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Rare Genomic Institute’s free 150-page e-book on Rare Diseases - Diagnosis, Therapies and Hope
This rare diseases e-Book focuses on all rare disease audiences and includes:
* You can down load the e book here
Book Release - Rare Diseases and Orphan Drugs: Keys to Understanding and Treating the Common Diseases, Jules J. Berman
The premise of the book is that the common diseases can be approached as aggregates of rare diseases. Drugs that are effective against rare diseases will always find some use in the treatment of the common diseases; and the best way to find new treatments for the common diseases is to fund research into the rare diseases.
"This book about rare diseases is a rare book. Few authors have the breadth of knowledge to cover the field of rare diseases. Jules J. Berman, well known in medical informatics, tutors the reader with a mix of history,genetics, medicine and social commentary on common versus rare disorders. The book is readable, interesting and unexpectedly entertaining. It is not a textbook or a compendium, but for anyone interested in rare diseases generally it is a unique and informative read." -M. Ian Phillips, Editor, Expert Opinion on Orphan Drugs, Director, Center for Rare Disease Therapies, Keck Graduate Institute, Claremont, CA, USA*
"At last, a book that makes these complex matters comprehensible. Dr. Berman has produced a very significant work here. He manages to bring together the complexities of genetics and inheritance and the complex relationship of rare diseases to common diseases,and weave them together to explain many things about human biology and disease. His use of over 100 rules, with a rationale for each, is a novel and very useful way of summarising key points of his work. These rules will be a valuable aid for students as well as lay readers wanting to better understand this complex area." -John Forman, Executive Director, NZ Organisation for Rare Disorders, Wellington, New Zealand*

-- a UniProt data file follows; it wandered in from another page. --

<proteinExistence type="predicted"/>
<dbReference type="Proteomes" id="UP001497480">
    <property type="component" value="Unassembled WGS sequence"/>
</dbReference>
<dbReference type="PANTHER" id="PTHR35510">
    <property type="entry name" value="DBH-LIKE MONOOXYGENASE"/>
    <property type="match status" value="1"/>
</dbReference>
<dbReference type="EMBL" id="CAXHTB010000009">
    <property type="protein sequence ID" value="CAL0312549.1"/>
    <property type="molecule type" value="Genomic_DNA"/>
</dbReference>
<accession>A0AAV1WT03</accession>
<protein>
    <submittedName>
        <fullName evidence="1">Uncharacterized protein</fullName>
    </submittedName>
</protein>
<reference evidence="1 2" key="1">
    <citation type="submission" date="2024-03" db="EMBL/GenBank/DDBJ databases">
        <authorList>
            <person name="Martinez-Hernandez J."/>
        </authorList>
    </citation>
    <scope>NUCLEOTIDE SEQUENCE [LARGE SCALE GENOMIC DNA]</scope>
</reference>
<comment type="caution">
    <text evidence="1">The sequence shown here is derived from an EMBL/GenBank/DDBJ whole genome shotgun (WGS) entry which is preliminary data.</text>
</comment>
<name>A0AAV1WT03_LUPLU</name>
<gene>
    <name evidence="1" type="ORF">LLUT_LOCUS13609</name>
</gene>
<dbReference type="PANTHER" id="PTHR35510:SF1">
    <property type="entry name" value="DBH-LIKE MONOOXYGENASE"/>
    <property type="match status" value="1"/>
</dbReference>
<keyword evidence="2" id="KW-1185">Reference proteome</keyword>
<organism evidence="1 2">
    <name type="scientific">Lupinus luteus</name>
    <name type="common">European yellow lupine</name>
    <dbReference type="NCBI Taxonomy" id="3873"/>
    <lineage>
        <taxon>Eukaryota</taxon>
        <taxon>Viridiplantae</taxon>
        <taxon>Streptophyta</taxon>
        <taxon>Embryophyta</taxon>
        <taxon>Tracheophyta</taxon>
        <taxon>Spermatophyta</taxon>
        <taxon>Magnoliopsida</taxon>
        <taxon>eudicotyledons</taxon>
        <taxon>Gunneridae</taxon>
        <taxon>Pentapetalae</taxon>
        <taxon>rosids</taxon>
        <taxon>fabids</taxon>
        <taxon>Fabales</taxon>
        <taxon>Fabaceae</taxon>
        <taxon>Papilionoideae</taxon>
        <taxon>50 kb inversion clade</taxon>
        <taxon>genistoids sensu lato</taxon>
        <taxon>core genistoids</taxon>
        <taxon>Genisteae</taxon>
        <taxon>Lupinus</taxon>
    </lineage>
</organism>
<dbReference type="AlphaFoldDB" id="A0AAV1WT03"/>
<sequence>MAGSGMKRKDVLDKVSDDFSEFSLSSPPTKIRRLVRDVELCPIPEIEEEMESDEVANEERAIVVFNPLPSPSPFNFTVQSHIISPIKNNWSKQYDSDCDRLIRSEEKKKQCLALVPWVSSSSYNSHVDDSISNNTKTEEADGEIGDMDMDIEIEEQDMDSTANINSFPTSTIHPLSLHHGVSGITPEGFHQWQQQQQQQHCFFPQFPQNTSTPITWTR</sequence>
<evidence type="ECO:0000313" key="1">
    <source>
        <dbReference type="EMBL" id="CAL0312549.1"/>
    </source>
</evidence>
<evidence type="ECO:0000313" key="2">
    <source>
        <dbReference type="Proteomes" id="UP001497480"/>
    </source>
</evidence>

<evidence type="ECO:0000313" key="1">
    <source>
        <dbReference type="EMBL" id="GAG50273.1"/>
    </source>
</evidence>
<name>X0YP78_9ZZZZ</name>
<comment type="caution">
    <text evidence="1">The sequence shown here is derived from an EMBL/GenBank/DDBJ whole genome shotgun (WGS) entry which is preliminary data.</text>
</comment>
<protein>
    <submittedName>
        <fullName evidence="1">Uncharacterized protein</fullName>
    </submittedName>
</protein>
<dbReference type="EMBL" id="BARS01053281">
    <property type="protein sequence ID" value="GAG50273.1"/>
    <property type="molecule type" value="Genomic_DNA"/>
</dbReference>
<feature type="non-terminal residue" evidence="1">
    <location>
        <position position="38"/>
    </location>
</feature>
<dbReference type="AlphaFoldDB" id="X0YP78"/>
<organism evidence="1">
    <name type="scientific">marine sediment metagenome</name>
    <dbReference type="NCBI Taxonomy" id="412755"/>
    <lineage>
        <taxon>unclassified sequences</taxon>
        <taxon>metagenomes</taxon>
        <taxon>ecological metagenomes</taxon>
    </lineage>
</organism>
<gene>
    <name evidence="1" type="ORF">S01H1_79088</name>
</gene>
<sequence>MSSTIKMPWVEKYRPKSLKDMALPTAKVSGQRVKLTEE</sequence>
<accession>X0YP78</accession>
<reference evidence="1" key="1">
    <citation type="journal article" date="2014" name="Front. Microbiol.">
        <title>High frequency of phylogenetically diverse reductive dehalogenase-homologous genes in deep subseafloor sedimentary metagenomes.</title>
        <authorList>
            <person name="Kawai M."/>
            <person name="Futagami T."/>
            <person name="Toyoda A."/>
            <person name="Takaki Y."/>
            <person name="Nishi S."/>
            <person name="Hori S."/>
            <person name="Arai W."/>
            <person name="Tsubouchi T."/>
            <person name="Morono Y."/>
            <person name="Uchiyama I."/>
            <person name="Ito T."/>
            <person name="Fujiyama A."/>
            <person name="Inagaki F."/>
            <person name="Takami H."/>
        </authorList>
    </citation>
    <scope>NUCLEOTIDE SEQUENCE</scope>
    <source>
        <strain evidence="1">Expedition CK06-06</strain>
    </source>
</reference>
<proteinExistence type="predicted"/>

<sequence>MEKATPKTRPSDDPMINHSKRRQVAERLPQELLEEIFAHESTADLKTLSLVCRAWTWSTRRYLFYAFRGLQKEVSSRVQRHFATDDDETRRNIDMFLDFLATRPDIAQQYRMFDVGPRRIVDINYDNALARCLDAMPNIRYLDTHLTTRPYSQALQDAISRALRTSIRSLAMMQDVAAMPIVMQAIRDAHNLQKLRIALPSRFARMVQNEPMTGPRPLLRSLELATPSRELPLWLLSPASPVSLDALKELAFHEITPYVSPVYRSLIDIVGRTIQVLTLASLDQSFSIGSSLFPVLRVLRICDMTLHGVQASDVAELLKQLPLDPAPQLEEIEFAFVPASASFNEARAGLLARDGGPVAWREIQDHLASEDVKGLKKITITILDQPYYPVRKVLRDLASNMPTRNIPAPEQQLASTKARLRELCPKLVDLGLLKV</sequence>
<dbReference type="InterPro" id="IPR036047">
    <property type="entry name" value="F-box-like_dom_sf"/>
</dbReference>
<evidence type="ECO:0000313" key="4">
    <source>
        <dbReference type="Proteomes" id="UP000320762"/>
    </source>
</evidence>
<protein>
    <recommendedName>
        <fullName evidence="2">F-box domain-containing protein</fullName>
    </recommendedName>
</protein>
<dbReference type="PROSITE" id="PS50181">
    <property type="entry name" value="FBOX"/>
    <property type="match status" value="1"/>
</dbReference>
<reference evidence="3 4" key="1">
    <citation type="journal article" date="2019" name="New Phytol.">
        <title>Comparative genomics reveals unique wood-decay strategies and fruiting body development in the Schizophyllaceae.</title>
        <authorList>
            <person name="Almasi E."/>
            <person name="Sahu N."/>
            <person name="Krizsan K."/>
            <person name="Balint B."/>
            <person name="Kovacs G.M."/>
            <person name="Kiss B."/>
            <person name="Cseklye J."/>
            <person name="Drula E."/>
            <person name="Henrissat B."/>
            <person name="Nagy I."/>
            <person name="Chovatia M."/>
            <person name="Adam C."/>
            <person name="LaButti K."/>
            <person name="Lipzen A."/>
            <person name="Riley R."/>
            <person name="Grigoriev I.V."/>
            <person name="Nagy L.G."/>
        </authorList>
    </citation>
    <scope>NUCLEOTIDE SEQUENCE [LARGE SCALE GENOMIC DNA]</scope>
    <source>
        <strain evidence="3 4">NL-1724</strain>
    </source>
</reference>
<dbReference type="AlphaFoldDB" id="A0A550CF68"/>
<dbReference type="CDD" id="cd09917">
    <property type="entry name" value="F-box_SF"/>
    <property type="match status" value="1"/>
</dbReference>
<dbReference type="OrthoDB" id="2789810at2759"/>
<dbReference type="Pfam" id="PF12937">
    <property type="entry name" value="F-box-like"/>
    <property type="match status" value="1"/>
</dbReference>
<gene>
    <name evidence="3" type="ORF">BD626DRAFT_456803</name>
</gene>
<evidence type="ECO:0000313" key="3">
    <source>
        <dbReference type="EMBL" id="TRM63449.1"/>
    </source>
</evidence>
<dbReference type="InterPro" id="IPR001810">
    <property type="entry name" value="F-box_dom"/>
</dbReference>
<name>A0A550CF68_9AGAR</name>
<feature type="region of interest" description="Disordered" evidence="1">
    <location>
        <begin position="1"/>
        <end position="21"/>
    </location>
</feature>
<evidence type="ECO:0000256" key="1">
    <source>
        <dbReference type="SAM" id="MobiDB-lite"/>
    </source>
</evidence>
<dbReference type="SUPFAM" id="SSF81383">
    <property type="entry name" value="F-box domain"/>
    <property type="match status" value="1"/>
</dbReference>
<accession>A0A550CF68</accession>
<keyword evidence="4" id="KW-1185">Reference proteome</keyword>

"Rare Diseases and Orphan Drugs: Keys to Understanding and Treating the Common Diseases bridges our understanding of the common diseases and the rare diseases. This unique and much-needed book provides an insightful glimpse of how biomedical research will play out as the rare diseases take an increasing role in the way we understand and treat the common diseases. Healthcare professionals, students, biomedical researchers, and advocates for rare disease research will find that this book applies common sense to a rare subject." -Stephen G. Groft, Pharm.D., Director of the Office of Rare Diseases Research, U.S. National Institutes of Health, 1993-2014 (retired)*
* For full endorsements and availability please see the Elsevier site
For more information please visit the author's website
The I Have IIH Foundation Release New Infomation Booklets
Why raising awareness for IIH and providing essential support and information is a priority
Everyday people affected by Idiopathic Intracranial Hypertension, suffer with debilitating symptoms and chronic headaches. It can affect ANYONE of ANY age, gender, body type, and ANY ethnic group. It primarily starts with an unbearable headache that never goes away, neck stiffness, balance and memory problems as well as other worrying symptoms.
IIH is often misdiagnosed as Migraine, Brain Tumour, Depression, ME/CFS and many other conditions. On average it can take up to 3 years for it to be diagnosed, and is usually found after visual problems occur. Visual problems can lead to either partial or full vision loss, when surgery is then necessary to halt the process.
Lack of accessible information
When patients are diagnosed with IIH, they come away often more confused by the condition, rather than with a complete understanding of it. Although some doctors will explain the basics as much as they can, the medical terminology tends to add more to a patients confusion and worry. A patient will go home only retaining the frightening aspects of the condition, rather than anything that is going to help them in the long run.